All in the scrum
Barnes's supervising of the scrum does Leinster few favours
Leinster, in particular Mike Ross, appeared to be outscrummaged by Clermont props Raphael Chaume and the renowned Georgian Davit Zirakashvili on Saturday.
Seán Cronin explained afterwards that it was a breakdown in communication with referee Wayne Barnes.
The hooker arrived after just 11 minutes, when Richardt Strauss’s medial cruciate ligament buckled under a Nathan Hines tackle, leaving him well placed to notice the large gap between the frontrows before engagement.
“Yeah, it was a bit of deja-vu from last weekend. We thought the gap was a bit too big and we discussed it with the ref before the game and agreed that it works for both teams if you have it as a close hit and a close gap.
“It didn’t really seem to go that way today and obviously if you have a big gap like that and two packs colliding, you’re going to get fellas on the ground.”
The penalty count was 14-12 in Clermont’s favour. The official statistics don’t provide much clarity as they state both teams only lost one scrum each.
“Our scrum was superior last week,” said Joe Schmidt. “It’s incredibly disappointing to have the scrum controlled the way it was. We have to live with that but once a very strong team like Clermont had a ready supply of ball it is very difficult to stop them, with the size and strength of their ball runners.
“You could talk about angles, you could talk about binding, loose forwards joining the front row, all those strategies are pretty effective.”
Leinster also lost two of their 12 lineouts and as Leo Cullen admitted: “They got quick ball, it was very difficult to slow that down.”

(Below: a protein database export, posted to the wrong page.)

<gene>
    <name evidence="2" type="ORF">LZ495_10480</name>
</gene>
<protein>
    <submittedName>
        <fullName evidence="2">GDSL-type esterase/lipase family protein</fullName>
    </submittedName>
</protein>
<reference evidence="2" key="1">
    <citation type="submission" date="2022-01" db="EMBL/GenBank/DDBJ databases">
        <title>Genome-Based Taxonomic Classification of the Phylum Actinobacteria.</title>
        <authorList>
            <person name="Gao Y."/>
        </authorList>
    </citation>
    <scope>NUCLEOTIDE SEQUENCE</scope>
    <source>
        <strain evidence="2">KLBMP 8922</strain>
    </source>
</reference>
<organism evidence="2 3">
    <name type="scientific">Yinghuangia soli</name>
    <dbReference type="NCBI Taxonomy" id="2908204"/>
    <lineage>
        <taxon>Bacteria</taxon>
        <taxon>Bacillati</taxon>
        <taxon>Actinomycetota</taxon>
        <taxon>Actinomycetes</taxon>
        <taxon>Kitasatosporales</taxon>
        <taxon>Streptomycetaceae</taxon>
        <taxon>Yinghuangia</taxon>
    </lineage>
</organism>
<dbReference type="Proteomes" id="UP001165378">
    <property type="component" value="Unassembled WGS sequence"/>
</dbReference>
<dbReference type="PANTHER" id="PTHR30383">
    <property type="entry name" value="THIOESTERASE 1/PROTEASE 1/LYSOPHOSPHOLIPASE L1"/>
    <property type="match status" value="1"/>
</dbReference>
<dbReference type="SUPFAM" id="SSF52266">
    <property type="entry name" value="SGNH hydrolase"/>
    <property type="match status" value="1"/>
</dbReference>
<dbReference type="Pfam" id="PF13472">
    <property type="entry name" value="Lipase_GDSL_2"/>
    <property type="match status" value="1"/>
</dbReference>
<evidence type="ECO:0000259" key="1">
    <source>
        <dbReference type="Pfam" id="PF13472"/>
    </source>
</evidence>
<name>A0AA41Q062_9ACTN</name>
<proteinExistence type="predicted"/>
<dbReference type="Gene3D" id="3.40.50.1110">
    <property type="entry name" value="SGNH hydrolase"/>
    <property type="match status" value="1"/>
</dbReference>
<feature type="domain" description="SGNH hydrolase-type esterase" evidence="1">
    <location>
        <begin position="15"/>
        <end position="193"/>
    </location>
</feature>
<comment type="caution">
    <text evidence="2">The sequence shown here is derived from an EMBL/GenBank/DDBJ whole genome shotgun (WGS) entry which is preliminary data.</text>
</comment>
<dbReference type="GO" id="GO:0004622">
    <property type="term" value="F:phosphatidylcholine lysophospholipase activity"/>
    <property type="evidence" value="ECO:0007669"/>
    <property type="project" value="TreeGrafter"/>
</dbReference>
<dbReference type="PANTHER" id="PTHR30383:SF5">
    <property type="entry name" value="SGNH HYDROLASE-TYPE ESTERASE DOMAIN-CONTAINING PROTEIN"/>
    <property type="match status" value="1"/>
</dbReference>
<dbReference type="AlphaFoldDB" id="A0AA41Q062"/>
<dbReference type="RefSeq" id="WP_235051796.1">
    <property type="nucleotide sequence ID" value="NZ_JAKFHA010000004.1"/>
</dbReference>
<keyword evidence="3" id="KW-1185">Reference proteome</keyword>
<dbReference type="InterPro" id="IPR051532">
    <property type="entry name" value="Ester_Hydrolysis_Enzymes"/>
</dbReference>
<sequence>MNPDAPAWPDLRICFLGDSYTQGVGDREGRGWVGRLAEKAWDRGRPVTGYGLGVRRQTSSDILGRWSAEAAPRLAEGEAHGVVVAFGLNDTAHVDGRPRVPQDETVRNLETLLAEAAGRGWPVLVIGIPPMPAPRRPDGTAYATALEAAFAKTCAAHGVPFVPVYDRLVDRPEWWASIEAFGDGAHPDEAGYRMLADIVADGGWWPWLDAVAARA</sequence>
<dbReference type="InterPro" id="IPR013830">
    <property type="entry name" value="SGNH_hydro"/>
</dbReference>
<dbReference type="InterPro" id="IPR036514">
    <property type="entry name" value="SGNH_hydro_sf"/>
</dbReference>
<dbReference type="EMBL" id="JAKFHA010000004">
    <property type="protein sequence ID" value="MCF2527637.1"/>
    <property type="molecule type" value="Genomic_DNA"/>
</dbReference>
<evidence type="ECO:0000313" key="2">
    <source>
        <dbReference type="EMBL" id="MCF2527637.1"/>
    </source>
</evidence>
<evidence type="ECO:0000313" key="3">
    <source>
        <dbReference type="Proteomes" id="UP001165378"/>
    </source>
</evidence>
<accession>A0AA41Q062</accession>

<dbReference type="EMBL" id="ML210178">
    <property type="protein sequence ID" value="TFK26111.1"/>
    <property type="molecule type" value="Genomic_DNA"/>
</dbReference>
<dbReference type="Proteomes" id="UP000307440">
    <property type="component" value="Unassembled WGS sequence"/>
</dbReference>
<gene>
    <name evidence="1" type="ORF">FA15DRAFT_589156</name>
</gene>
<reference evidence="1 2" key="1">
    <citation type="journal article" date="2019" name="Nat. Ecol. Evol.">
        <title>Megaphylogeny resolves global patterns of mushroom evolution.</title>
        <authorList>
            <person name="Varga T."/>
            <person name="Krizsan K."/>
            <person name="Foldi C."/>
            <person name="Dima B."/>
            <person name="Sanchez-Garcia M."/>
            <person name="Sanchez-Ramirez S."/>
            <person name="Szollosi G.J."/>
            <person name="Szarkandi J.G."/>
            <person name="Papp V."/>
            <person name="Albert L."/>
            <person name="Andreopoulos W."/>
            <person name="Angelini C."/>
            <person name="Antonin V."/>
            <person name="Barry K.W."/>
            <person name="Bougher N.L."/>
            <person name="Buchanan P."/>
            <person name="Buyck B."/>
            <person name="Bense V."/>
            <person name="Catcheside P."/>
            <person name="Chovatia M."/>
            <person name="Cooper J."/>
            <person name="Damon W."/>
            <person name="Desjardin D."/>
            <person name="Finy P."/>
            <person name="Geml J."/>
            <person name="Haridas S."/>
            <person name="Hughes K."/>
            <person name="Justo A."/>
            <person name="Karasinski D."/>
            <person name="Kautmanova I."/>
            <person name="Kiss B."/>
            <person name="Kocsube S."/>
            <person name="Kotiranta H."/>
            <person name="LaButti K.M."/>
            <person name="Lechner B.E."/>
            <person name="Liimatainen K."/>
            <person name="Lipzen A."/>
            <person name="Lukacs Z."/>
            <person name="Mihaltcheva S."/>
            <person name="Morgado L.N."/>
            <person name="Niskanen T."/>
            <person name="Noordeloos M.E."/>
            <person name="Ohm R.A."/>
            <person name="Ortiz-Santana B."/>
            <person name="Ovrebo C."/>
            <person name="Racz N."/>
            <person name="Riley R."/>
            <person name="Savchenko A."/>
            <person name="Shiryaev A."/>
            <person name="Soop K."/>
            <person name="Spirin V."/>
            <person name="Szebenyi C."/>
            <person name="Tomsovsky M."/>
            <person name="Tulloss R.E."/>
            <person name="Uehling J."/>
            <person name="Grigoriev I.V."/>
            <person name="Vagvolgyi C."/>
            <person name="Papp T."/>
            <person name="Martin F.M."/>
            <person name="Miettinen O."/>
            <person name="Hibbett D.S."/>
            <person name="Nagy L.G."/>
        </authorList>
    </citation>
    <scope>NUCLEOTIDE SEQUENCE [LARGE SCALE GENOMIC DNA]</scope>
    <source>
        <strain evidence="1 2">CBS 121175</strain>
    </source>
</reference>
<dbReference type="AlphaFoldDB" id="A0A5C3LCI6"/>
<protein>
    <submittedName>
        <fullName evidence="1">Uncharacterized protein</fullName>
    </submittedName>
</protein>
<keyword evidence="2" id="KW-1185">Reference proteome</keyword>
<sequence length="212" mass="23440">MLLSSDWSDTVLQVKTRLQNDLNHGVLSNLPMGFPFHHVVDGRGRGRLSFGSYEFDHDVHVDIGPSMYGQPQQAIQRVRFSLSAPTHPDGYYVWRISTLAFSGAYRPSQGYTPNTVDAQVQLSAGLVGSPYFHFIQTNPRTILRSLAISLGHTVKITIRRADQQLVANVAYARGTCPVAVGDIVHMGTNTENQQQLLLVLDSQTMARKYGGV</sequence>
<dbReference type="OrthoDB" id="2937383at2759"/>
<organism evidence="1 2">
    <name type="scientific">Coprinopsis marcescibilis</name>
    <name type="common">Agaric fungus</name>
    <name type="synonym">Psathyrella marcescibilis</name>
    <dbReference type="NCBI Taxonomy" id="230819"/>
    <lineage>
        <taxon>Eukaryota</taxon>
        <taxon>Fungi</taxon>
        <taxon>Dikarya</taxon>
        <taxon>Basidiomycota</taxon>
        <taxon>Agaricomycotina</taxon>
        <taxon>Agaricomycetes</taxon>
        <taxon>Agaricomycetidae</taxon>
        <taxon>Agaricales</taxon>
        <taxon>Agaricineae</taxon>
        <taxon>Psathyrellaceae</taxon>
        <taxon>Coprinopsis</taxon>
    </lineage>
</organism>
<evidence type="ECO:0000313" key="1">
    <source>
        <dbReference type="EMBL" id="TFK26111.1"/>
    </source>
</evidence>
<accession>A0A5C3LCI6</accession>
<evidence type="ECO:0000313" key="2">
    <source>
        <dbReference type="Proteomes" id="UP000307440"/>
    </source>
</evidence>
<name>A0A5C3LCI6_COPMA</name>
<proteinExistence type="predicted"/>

Trouble under foot at the Aviva
The Aviva Stadium ground staff are under scrutiny as players have repeatedly complained about the state of the pitch. And not just this weekend, when it was so evidently patched together and breaking regularly under foot, but dating back to September.
It appeared to deny Jonathan Sexton a shot for three points. When a scrum in the first-half tore up the area, Sexton was unable to call for the kicking tee, instead punting for an attacking lineout.
“The pitch was very, very hard to kick off unless you’re in range,” said Schmidt. “If you’re in range then on balance it wasn’t too bad, but to get any traction there was times where it was just impossible to get a really good plant foot and then you’re a little bit compromised when you’re kicking.”
“We expected exactly what we got from the pitch. The last time we were here against Munster it tore up in a similar fashion and the lads who played here during the autumn internationals had the same opinion. There’s not a lot of really close-rooted grass holding it together, therefore it tends to get very loose, very friable and as a result it’s very hard to get traction and it made scrummaging very difficult.”
Surely, something will be done about this unacceptable surface before England visit on February 10th. “Well, I guess, you can’t just grow grass if it’s not growing,” said Schmidt.
The weekend may have been a write off for the Irish provinces but delving into the statistics reveals some positives. For example, it looks like Seán O’Brien is inching back to his former self, having undergone hip surgery last summer.
O’Brien got his mitts on the ball 15 times against Clermont, more than anyone else, while Clermont’s Jamie Cudmore led the way with 11 tackles.
Eoin McKeon stood out, statistically speaking, in Connacht’s 17-0 defeat in Biarritz with the 25-year-old leading the ball carrying (12) and tackle (15) count.
Tommy Bowe had the best Ulster figures before his serious injury in Saturday’s surprise 10-9 defeat to Northampton at Ravenhill. Bowe made 95 metres from 11 carriers. The last metre proved the most damaging as he badly jarred his knee.
The chief executive of the Welsh Rugby Union, Roger Lewis, says they will consider using an artificial pitch in the Millennium Stadium for matches during the 2015 Rugby World Cup.